Black locust's fast growth and tolerance of poor soil could be a problem for homeowners. These hardwood trees reproduce as clones from their own widespread roots. At maturity a grove of black locust could reach heights of 100 feet, with each tree in the grove a genetic copy of the original. Pruning focuses on controlling rather than shaping the tree.
Pruning Black Locust
Prune during the winter dormancy to cause the least injury to the tree. To be practical, some pruning must be done throughout the growing season as well. A seedling could grow--on average--to about 50 inches in height the first season. Sucker shoots might be even more vigorous.
Only prune young trees if limbs are damaged. Black locust quickly grows tall with a naturally high crown. As height increases and most limbs are above head level, lower limbs can be clipped off. Use limb loppers to remove low limbs at the junction with the main trunk. Heavy loppers could be needed even for small branches because black locust ranks as one of the hardest North American woods.
Watch for sucker shoots emerging near the tree as the black locust matures. Suckers sprout from the tree's roots and unless clipped off regularly will eventually match the parent tree in size. With limb loppers cut the sucker shoots off just below ground level--leaving even a small knob of this tough wood could ruin a lawn mower if caught by the blade.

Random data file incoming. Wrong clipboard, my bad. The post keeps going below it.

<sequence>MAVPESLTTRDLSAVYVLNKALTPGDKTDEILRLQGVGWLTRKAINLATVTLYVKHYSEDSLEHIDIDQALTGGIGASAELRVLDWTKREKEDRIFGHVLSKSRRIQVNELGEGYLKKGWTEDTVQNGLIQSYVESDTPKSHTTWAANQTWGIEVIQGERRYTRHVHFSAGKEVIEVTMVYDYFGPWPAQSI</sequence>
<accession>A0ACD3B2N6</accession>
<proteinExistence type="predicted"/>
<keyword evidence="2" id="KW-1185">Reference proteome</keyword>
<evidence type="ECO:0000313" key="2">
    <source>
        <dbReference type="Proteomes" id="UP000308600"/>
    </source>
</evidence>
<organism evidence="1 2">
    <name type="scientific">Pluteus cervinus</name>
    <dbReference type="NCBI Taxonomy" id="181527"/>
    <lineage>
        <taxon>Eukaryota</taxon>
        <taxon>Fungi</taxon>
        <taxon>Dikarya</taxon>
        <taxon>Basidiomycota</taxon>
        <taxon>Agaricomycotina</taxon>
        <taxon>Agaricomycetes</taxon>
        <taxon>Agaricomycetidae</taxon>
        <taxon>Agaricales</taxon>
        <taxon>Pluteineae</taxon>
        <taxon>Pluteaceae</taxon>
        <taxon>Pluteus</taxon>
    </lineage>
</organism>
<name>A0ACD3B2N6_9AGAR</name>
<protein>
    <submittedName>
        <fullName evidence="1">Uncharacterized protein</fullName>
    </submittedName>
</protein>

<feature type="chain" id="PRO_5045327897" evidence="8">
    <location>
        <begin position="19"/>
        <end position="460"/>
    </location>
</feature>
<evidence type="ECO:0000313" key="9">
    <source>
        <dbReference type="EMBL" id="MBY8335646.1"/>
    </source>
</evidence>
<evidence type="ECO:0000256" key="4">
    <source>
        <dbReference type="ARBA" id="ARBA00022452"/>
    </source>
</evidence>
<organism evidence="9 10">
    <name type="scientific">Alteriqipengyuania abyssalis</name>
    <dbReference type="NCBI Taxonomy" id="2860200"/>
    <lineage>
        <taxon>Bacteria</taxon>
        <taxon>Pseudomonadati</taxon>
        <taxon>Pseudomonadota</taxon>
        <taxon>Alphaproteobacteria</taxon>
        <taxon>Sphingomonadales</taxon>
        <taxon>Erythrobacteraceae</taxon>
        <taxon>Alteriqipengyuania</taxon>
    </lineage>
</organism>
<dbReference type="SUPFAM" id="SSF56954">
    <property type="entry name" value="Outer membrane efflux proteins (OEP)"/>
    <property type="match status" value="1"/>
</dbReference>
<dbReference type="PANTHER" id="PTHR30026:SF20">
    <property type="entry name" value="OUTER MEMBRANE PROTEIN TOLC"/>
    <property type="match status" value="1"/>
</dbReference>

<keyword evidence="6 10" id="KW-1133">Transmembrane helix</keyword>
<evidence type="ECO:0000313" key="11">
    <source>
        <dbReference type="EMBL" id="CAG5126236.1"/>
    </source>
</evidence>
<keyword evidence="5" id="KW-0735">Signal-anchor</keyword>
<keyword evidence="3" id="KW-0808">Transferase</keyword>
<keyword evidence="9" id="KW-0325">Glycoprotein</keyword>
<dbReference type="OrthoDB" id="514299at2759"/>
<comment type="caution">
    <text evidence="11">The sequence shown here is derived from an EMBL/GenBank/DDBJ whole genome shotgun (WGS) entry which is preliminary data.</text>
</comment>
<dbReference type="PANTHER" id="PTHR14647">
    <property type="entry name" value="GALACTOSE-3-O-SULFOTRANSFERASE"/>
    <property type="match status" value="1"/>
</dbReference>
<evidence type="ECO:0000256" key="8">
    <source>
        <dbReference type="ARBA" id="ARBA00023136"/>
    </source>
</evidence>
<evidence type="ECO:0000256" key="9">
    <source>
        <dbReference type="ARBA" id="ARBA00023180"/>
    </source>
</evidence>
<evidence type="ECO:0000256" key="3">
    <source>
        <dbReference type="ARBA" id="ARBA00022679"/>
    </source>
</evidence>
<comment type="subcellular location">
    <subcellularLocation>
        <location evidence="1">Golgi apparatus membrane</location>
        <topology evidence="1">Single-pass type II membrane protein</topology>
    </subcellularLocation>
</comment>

Mow the area beneath the black locust regularly. Lawn mowers could be the best defense against the tree's root suckers. If left alone, root suckers come back with a vengence--usually studded with thorns the next time. Small green shoots can be controlled by mowing, but occasionally the clusters of short spikes that remain should be clipped short by hand.
Repeat pruning of low branches and root suckers as necessary through the season. Both branches and suckers will regrow, and second or third growth will almost certainly bear thorns. Wear eye and hand protection against the spikes and be sure to remove clippings from the yard before mowing. Thorns on suckers and twigs could puncture the tires of a riding mower.